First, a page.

Yulia, a Moscow resident, flew home from Switzerland on March 17, and she recalls her experience. “We were not allowed off the plane until a virologist came on board and took everyone's temperature with a thermal camera," she recalls.
All international flights to Moscow's Sheremetyevo Airport were directed to a dedicated terminal, so the line at passport control was enormous. “All passengers were divided into two streams: those not from Moscow were allowed to pass through and were told that they would be contacted by their local doctors. Muscovites, however, were tested right there, before leaving the airport. Each doctor sitting at a long table had two tubes: one for a swab from the nose, and the other for a swab from the throat.”
At the Sheremetyevo airport.Alexei Pivovarov/Sputnik
Three days later, Yulia was told that one of the passengers on her flight had tested positive for the coronavirus and that she should stay at home. “I was sitting at home anyway, complying with instructions from the authorities. I did not require a sick-leave certificate since our office had already switched to remote operation. However, I had a bit of a cough yesterday and I already was in a panic,” says Yulia.
She got her test results on March 25 via e-mail: they were negative. “Then I got a call from my local clinic: they asked if I was at home and said they'd come to take a second test. They are due to come today, on day 10. So here I am, waiting,” she says. If the second test is negative, Yulia will be allowed to end her self-isolation on March 31.
Natalya Grebenyuk, also a Moscow resident, was tested for the new virus after she called the ambulance when she suddenly developed a high fever.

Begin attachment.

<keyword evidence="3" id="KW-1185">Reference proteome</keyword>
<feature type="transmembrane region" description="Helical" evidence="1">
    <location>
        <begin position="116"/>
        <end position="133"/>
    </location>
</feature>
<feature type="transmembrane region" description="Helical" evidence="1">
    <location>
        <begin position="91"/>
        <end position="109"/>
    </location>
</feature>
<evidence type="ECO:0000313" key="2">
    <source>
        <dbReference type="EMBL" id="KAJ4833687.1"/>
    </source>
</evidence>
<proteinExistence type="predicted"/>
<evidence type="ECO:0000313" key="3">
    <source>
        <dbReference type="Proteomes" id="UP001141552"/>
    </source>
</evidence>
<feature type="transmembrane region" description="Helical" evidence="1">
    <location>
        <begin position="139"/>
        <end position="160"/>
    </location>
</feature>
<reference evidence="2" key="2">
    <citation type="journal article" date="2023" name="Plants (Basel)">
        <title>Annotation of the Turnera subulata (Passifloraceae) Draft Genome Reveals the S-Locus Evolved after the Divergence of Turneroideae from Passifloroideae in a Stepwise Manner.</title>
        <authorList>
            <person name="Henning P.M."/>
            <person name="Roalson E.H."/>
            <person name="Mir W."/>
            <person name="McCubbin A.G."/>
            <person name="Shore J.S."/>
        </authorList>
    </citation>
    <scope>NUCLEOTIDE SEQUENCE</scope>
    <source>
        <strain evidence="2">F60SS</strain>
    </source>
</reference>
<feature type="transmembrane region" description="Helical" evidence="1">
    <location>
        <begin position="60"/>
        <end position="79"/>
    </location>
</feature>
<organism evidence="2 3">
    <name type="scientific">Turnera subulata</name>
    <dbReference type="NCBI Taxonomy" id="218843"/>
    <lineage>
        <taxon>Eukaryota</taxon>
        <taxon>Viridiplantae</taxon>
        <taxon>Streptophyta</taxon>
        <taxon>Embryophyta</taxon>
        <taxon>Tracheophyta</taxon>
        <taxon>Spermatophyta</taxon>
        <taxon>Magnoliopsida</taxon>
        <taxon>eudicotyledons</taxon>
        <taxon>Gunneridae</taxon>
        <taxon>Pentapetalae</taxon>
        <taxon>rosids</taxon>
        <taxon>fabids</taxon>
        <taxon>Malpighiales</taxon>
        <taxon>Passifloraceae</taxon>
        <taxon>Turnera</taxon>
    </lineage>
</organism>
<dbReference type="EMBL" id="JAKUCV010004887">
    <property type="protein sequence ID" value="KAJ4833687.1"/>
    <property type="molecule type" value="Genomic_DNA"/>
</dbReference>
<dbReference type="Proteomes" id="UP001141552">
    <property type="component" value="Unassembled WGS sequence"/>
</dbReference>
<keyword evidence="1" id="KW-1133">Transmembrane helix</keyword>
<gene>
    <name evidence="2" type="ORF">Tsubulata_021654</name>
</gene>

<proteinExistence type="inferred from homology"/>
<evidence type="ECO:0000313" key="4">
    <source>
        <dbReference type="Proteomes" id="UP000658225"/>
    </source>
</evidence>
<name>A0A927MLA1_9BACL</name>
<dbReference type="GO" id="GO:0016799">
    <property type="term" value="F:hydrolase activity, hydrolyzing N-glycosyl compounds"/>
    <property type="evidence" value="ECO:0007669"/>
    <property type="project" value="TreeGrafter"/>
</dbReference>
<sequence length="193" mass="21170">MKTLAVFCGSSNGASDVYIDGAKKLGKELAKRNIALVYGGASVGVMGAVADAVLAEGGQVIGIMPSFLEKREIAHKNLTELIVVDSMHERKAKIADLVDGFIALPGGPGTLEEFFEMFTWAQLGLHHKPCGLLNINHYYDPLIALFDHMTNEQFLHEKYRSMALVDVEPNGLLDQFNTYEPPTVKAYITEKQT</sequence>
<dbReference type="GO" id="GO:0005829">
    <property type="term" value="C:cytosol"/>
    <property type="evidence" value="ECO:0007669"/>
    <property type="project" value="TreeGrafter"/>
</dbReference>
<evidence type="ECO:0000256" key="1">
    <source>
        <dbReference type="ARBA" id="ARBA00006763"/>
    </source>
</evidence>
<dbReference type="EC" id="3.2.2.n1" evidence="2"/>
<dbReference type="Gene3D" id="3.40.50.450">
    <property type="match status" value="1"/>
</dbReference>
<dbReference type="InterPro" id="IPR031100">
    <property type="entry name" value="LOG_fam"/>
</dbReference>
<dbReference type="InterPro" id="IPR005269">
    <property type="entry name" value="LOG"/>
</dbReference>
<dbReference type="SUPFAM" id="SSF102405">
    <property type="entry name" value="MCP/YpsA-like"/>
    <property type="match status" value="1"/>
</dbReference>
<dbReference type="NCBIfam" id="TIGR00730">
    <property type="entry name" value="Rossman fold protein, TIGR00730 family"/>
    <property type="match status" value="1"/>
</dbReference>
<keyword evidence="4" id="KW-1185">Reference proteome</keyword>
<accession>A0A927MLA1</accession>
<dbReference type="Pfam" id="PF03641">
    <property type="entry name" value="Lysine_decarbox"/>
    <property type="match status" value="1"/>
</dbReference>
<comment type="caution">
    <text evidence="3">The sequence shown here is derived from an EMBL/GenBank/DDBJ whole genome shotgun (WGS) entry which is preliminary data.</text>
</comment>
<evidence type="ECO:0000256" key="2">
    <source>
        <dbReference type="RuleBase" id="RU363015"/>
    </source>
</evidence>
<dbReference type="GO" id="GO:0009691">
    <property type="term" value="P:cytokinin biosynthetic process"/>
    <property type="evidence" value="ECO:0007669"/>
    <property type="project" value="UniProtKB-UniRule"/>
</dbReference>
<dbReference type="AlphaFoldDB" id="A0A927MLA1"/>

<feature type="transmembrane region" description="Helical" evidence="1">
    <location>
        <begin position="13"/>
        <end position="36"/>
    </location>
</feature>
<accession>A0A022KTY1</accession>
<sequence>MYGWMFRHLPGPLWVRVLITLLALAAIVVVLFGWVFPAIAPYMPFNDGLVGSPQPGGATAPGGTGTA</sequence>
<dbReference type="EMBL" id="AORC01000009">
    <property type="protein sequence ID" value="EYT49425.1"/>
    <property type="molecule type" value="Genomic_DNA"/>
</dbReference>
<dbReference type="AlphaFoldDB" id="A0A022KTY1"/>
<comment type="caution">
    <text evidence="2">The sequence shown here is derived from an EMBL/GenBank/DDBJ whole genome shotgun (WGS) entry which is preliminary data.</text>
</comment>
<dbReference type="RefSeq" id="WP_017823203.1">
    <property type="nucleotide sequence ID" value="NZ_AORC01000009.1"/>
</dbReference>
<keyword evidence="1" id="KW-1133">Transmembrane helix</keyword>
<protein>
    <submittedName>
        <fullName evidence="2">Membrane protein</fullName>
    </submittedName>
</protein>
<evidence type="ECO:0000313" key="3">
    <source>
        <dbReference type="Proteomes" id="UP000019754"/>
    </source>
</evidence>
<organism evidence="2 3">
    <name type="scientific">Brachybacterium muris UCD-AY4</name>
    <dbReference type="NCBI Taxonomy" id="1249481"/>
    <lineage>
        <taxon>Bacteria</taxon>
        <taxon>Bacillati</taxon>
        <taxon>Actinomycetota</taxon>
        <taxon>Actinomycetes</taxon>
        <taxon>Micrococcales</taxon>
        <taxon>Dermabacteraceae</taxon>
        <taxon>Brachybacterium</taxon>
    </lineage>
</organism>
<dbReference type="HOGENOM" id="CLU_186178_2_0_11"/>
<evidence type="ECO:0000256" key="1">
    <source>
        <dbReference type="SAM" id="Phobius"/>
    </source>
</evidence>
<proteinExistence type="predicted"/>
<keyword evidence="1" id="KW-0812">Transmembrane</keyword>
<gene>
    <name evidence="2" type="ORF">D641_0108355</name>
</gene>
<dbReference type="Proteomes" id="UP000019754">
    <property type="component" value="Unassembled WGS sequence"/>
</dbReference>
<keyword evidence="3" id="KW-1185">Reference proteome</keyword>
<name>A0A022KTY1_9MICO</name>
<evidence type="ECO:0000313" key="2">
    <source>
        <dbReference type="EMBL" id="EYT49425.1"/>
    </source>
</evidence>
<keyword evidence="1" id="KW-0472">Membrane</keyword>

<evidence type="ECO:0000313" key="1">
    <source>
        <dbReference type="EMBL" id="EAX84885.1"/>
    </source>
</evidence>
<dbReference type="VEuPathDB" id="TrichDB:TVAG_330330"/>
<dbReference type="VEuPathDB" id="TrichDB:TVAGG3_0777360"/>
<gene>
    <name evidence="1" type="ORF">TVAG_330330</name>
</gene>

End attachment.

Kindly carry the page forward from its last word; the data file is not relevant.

“I came from work with a temperature of nearly 39 degrees Celsius, and I was feeling so bad that I decided to call a doctor," says Natalya. "The first thing they asked was whether I had recently been abroad, and I said 'No'. Then they asked if I had been in contact with someone who had recently been abroad. One of my colleagues had been to Europe for the March holidays, and that was probably why they decided to test me.”
A doctor arrived in an ambulance and took a nasal swab. “They emailed me the result five days later,” says Natalya. Fortunately, it was negative. “They said I had an acute respiratory viral infection.”
Natalya is currently on sick leave: the official certificate allowing her to miss work was issued remotely. However, when she went to her local clinic to get permission to return to work, the doctor said she could not yet return to work and should be quarantined at home. "Yesterday, I got a call from Rospotrebnadzor, and they asked how I was doing and whether I was staying at home," says Natalya. "They told me to self-isolate at home until April 4.”
Currently, coronavirus tests prescribed by medical authorities are analyzed in laboratories in Novosibirsk and at Rospotrebnadzor's anti-bubonic plague center in Moscow. Tests are given to Russians who were abroad, as well as to those who were in contact with such people. To ensure better accuracy, tests are done two to three times, depending on symptoms.
The line to the Gemotest center.Alexander Avilov/Moskva Agency
At the same time, several private laboratories are offering their own express tests. A company called Gemotest offers the test in Moscow and several cities in the Moscow Region (the test costs 1,900 rubles, or about $24). Also, a company called Helix offers the test in Moscow, St. Petersburg and Yekaterinburg (the price is under 1,000 rubles). Both companies promise results in a couple of days. The procedure takes five minutes.
“Tests are done only on asymptomatic patients, that is, those whose body temperature does not exceed 37 degrees Celsius and who do not have obvious symptoms of an acute respiratory viral infection, as well as clients who have not been abroad over the past two weeks or in contact with people who were abroad,” said a spokesperson for Helix.
Both laboratories got their test systems from the Vector Center in Novosibirsk and are accredited by Rospotrebnadzor. They do PCR (polymerase chain reaction) tests, whereby samples are checked for the DNA of the virus. One test takes 8-12 hours to analyze. Moscow labs say they can conduct 2,500 to 3,000 tests a day. Elsewhere in Russia's regions, private centers are also preparing to launch coronavirus express tests in the coming weeks.
If using any of Russia Beyond's content, partly or in full, always provide an active hyperlink to the original material.
to our newsletter!
Get the week's best stories straight to your inbox